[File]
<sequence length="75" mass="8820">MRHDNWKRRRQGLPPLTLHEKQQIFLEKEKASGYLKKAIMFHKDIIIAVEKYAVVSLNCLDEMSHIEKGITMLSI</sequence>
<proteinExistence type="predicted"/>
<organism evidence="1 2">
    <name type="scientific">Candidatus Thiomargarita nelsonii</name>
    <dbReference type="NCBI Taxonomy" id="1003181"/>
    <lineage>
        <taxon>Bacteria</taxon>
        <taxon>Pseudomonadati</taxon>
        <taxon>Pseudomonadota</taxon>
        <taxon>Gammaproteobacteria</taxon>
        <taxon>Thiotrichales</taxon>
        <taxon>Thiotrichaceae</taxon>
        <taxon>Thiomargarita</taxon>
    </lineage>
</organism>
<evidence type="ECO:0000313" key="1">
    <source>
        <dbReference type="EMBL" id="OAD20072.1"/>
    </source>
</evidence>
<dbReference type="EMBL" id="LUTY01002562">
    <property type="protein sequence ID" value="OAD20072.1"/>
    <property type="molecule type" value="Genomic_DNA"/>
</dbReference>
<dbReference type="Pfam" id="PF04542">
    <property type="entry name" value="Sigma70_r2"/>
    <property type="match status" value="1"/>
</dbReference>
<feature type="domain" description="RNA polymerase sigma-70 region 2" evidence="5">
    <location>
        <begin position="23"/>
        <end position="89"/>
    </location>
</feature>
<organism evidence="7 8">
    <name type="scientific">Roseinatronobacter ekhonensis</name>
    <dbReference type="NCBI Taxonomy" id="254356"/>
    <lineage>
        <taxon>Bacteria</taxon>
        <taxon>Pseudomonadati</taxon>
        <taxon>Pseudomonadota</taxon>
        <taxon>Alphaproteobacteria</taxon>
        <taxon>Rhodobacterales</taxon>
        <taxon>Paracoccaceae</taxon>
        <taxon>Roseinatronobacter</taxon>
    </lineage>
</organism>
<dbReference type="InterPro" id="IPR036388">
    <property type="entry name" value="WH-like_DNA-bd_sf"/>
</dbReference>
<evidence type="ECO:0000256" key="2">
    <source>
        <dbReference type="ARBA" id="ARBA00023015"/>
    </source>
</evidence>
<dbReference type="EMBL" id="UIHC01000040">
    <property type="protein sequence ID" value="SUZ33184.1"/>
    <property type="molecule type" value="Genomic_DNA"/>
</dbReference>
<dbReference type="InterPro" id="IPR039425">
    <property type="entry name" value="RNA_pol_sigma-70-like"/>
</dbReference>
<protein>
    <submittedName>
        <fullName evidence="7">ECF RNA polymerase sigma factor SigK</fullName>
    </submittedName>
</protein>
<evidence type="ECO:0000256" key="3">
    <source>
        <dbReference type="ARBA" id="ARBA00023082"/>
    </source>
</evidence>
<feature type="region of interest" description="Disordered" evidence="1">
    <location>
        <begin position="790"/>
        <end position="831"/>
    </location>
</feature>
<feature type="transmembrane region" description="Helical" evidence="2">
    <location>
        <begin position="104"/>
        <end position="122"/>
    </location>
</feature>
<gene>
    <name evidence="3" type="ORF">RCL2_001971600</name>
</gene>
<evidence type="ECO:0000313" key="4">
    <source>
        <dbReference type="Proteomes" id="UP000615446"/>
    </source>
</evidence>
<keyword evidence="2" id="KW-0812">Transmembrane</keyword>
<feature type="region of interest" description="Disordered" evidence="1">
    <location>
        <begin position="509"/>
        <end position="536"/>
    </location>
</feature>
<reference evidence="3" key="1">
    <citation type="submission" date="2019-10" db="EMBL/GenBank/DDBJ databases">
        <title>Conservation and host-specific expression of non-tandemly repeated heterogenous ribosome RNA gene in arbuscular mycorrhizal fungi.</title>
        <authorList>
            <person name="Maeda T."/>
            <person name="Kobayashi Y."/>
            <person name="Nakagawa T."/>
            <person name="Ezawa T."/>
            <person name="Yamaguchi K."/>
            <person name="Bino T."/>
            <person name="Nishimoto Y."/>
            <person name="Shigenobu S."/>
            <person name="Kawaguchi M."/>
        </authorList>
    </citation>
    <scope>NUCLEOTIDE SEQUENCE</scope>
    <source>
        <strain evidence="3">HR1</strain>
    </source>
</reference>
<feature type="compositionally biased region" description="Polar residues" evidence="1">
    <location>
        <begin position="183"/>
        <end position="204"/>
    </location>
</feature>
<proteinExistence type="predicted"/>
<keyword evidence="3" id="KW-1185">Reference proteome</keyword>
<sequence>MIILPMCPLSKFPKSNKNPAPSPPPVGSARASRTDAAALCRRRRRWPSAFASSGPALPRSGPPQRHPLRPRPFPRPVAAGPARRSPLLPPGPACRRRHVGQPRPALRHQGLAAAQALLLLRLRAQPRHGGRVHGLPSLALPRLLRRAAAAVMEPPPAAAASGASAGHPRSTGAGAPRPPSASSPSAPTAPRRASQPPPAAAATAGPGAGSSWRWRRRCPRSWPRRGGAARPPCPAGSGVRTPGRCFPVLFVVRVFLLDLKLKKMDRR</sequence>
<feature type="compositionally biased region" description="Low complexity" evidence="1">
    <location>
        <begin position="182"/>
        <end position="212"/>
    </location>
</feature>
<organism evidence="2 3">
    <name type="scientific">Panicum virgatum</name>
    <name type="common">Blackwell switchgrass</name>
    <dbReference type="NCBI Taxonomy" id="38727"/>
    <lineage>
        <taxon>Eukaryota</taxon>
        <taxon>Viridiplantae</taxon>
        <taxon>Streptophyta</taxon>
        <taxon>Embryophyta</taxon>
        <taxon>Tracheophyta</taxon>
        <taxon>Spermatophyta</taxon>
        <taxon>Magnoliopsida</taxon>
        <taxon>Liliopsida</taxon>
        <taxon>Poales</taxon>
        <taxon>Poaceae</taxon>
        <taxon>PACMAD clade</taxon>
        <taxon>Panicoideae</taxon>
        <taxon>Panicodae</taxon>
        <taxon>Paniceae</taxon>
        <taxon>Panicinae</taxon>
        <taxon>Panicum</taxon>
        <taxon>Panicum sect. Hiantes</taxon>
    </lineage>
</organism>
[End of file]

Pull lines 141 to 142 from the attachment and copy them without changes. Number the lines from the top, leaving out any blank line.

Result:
        <taxon>Viridiplantae</taxon>
        <taxon>Streptophyta</taxon>